We’re happy to take the wraps off the latest development on our website — the brand spanking new Crikey blog network.

You’ll find some regular Crikey names including Editor Jonathan Green and First Dog on the Moon, as well as political bloggers Possum Comitatus, Pollbludger and former Senator Andrew Bartlett. We also have Charlie Happell blogging on sport.

To top it off we have a blog devoted to the US election (stay tuned for more liveblogging by our US correspondent Guy Rundle), and a couple more blogs on the way – stay tuned for more announcements when they come online.

What’s it all about?

Have a browse around the blog site and feel free to jump in and make a comment of your own — you just need to login using your Crikey login and password.

Here’s a taster of some of the most recent posts you’ll find on our blogs:

Possum Comitatus blogs at Pollytics:

“Australian Policy Online has an interesting paper titled “A high-tax future for Gen X and Y? Medicare and the intergenerational crisis” from the CIS which is worth having a quick peek at – especially for anyone around my age.” — read more at Pollytics

William Bowe blogs at Pollbludger:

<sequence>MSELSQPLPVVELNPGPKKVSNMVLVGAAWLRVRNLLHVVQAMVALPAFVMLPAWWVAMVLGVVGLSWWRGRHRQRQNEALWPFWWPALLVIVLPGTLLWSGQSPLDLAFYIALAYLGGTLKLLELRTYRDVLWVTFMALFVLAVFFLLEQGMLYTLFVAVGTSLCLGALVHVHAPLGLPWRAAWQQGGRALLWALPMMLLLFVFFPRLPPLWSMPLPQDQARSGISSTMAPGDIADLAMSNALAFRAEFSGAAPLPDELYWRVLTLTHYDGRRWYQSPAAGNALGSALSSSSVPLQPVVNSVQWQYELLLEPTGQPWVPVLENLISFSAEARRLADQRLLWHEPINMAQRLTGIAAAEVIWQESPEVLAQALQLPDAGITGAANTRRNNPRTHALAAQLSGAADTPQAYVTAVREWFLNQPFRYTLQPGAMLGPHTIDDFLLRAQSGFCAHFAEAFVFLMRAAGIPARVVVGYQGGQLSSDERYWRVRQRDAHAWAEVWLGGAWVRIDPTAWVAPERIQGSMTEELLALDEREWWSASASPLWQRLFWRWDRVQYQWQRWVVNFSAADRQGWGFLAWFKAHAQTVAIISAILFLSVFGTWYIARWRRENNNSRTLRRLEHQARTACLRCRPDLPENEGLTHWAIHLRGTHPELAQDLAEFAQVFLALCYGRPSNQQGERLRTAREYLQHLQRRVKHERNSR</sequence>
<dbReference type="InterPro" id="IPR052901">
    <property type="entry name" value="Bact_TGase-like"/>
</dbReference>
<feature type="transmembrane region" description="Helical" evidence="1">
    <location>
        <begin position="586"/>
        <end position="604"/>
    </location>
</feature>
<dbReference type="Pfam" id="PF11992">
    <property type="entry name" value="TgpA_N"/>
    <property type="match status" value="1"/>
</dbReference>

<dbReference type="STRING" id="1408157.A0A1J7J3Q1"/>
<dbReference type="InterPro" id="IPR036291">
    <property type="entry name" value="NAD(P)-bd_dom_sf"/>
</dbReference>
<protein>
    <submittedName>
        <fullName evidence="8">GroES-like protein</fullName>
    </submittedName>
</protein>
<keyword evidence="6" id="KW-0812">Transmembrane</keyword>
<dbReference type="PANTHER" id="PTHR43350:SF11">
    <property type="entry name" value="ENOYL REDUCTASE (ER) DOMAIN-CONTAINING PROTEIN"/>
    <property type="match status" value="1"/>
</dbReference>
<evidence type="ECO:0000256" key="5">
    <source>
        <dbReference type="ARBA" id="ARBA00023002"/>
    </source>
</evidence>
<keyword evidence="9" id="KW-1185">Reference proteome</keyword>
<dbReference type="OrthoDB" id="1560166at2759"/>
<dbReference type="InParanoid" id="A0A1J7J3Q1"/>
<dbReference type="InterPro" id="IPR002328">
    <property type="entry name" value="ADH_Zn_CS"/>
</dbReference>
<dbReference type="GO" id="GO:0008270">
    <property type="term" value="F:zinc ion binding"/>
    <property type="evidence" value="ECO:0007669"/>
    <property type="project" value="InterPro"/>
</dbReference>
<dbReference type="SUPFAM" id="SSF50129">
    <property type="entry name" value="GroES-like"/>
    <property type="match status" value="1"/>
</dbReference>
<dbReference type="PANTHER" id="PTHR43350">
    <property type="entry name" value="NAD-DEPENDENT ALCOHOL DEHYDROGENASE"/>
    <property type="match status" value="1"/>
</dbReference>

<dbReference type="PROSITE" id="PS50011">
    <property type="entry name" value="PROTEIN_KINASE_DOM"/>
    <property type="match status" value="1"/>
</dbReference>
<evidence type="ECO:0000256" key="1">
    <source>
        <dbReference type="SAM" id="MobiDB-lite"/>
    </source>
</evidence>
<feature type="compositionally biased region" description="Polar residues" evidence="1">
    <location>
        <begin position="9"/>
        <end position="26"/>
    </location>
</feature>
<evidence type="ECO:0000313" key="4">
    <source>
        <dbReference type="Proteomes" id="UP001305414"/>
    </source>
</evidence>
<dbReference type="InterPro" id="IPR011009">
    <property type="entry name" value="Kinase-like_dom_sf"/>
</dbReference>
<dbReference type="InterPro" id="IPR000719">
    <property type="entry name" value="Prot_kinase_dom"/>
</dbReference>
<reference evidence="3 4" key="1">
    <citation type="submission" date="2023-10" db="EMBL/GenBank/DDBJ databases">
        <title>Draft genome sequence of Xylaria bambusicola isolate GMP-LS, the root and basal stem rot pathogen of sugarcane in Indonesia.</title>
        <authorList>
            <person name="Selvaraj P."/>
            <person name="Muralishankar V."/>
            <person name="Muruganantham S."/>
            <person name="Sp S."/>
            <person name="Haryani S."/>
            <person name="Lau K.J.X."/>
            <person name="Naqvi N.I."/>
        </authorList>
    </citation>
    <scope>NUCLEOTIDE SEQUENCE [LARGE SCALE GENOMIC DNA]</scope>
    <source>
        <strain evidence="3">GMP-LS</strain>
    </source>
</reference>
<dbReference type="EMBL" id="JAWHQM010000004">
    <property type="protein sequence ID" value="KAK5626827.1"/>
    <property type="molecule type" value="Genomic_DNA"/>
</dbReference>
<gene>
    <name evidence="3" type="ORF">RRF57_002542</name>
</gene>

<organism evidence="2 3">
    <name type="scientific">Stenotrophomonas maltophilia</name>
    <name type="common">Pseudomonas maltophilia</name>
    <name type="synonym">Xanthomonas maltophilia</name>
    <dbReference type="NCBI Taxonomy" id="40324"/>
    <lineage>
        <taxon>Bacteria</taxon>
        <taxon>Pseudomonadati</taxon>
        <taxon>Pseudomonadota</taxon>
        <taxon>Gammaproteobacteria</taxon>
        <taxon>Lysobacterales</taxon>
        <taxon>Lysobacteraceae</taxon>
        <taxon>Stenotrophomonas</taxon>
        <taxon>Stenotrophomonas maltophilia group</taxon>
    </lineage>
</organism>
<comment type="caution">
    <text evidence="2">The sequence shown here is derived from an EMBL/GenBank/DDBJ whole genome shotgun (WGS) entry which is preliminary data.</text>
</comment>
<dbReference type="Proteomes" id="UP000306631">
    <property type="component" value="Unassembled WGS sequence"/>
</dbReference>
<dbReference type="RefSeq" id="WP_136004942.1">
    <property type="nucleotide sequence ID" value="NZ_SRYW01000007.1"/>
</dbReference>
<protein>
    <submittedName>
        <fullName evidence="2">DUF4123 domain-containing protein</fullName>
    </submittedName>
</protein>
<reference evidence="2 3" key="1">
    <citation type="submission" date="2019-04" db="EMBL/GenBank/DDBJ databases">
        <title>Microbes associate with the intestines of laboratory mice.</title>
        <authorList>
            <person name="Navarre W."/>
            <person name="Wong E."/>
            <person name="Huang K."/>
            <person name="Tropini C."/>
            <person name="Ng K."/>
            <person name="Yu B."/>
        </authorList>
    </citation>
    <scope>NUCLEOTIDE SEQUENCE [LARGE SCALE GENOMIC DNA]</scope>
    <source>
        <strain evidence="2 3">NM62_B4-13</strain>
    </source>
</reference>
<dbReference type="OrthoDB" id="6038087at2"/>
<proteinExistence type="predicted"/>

“The Western Australian Electoral Commission has completed its weekend preference distributions from seats in doubt, providing Labor with a small degree of consolation through wins in Albany (a heroic effort by sitting member Peter Watson, who picked up a 2.6 per cent swing to retain his notionally Liberal seat) and Kwinana (believed last week to have fallen to independent Carol Adams). — read more at Pollbludger

Andrew Bartett:

“Apart from losing the Schedule on family trusts from a Tax Bill and also losing the Luxury Car Tax measure, the government also lost another Bill to a Fielding/Liberal tied vote – which sought to enable wider cost recovery from pharmaceutical companies. This leaves the Labor government already with four packages of legislation knocked back in their entirety by the Senate… Judging by the large number of dissenting comments from Coalition Senators in a wide range of Senate Economics Committee reports examining other legislation yet to be voted on, it looks like this reject pile is going to get a lot larger yet.” — read more at Andrew Bartlett

Charlie Happell blogs on sport:

“Figures released last week indicate that the two biggest winter codes in Australia have suffered significant falls in free-to-air TV ratings this year.Has television coverage of the AFL and NRL reached saturation point? Has the seemingly endless TV appetite for our two biggest winter codes been sated at last? And now, sitting bloated and burping in front of the great smorgasbord of televised sport, have the viewers finally said: enough is enough?” read more at Charlie Happell